Kitchen appliances are not the most beautiful things in your house to look at. Unless you have a show on the Food Network, they rarely match (each other or the decor), they are excellent at collecting dust and other not-so-yummy grossness, and they’re just not all that pretty when they’re not full of delicious food. So most people want to cover them up with covers that will match the decor, keep the dust and grossness off, and look good at the same time! Unfortunately, since every appliance is different, I can’t really provide a pattern for this tutorial. What I will do, however, is show you how to take measurements of your appliances, turn that into your own unique pattern, and then make your own unique covers!
I will warn you – there will be some thinking involved in this process. So I don’t want anyone yelling at me because math was involved! But with some very basic drawing (I believe I’ve mentioned that I can barely draw a stick figure, so don’t worry, it’s not complicated!) and labeling, you should be able to tackle this problem without too much difficulty. I do, however, recommend keeping a calculator handy, just in case!
Radar’s mom asked me to make covers for her electric can opener, blender, and KitchenAid stand mixer, which conveniently all have different but typical shapes. There are three posts:
The easiest is by far the rectangular cover. We will start off by measuring, which will be the same for all three tutorials.
Take the following measurements:
- Maximum circumference: the longest length you can find around the outside of the appliance (keep parallel to the counter). This is the minimum size you need the circumference of the bottom of your cover to be in order to fit on.
- Height: again, go for the maximum – you don’t want it to be like pants that were hemmed too high, you want those “ankles” covered!
- Width and depth: to give you an idea of the shape. Does not have to be exact, just pretty close (the nice thing about fabric is it bends!)
- Any other measurements you think might be helpful: since this is just a general guideline, measure anything else you think may be useful
Now that you’re armed with your measurements, it’s time to do the math. Draw a general picture of what you want the cover to look like. In the case of the rectangular cover, I drew a box (very much NOT to scale!). In my case, the can opener measured 4.5″ wide, 4.25″ deep, and 8.5″ tall with a 23″ circumference (it actually sticks out a little at the back, but a rectangle will keep it covered nicely). Add about 1″ to your width measurement to get your cover width (1/2″ for seam allowance and 1/2″ for wiggle room getting the cover on and off). Add about 1″ to your depth measurement to get your cover depth (same principle). Only add 1/4″ to your height measurement – as we said before, we want it to perfectly meet the counter, not be too long or too short. The 1/4″ will cover the seam allowance at the top.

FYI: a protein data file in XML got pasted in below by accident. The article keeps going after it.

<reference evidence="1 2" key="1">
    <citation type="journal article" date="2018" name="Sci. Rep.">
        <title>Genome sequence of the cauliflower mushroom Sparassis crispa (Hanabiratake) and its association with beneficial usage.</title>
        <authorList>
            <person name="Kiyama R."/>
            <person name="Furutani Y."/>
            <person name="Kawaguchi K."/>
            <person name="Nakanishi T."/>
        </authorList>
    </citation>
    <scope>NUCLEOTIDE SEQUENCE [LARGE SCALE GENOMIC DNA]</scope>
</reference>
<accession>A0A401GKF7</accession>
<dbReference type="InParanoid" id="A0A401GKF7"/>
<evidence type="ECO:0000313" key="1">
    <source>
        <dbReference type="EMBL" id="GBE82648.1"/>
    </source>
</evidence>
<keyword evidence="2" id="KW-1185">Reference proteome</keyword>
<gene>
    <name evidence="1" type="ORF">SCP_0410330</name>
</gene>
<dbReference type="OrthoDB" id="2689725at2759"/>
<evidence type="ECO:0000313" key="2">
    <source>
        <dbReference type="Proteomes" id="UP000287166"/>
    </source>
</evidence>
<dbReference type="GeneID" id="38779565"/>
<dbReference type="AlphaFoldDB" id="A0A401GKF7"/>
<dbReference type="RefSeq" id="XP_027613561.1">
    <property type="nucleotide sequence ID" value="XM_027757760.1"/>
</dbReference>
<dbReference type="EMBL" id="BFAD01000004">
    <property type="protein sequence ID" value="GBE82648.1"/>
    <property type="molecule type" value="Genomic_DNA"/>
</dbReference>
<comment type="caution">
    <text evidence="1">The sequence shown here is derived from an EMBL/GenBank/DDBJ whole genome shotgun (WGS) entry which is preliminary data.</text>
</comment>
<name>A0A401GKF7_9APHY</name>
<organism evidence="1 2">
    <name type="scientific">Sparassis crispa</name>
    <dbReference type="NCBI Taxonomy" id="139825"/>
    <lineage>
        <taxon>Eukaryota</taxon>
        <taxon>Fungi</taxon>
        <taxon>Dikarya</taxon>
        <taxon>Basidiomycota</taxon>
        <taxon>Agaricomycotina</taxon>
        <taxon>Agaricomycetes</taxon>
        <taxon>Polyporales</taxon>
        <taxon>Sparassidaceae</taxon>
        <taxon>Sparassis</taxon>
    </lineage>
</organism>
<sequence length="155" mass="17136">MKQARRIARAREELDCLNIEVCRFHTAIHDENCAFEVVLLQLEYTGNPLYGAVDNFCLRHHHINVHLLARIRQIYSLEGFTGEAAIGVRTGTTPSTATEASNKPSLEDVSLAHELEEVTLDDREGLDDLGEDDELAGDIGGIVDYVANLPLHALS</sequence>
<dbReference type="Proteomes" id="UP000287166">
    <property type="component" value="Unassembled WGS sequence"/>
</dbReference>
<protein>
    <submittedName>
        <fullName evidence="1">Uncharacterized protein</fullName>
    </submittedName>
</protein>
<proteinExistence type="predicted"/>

The cover will consist of 5 pieces:
- 1 top piece (width x height)
- 2 side pieces (depth x height)
- 2 front/back pieces (width x depth)
But it’s not just made from the fabric that matches your kitchen. You’ll want to add a layer of batting (I prefer fusible, and fuse it to the outer fabric for a clean finish) and a layer of lining to cover the batting. I used the same fabric for the lining as the outside, just didn’t pay as close attention to the direction.
Once your outer fabric, batting, and lining are all cut out (and the batting is attached to the outer pieces), you’ll want to “quilt” your fabric. If you know how to free-motion quilt, go for it! I do not, sadly (it’s on my to-do list to learn how), but the fabric that my mother-in-law chose was super easy – I just stitched lines between the rows of the chickens (aren’t they super cute and festive, by the way??).
Quilted pieces, ready to put together
Now it’s time to start sewing it together. I opted to use my serger because it makes a nice finished edge, but as usual, you can use a regular straight stitch on a sewing machine. Seam allowances should all be 1/4″.
Start by sewing the top to the sides – pay attention to which side is inside and which is outside! Place right sides together for this step. Then sew the front and back onto the top as well, creating a plus sign.
Left: Sides attached to top. Right: All parts attached to top.
The next step is to stitch the sides up – it’s not too hard. You may have to play with it a little to make everything line up, but if you measured your fabric right it shouldn’t be too bad.
Starting to look like an appliance cover; you can see I didn’t pay attention to how the fabric laid on the interior – because who cares??
Now it’s time to finish off the bottom. Turn the cover right side out and pin extra wide double-fold bias tape around the bottom, overlapping from the starting point and folding in the raw edge. A quick note here on the bias tape you buy at the store. It’s actually not folded in half – one edge is slightly wider than the other:
See how the bottom section sticks up above the top side?
Put the longer side on the inside of the cover so you can be sure to catch the back side of the tape when you’re stitching on the right side. Stitch all the way around and you’re finished with your cover!
Rectangular appliance cover complete!
Monster thought it was just HILARIOUS to wear it like a hat… it made Peach laugh too!
Use the links at the top to check out my other tutorials for different shapes of appliance covers!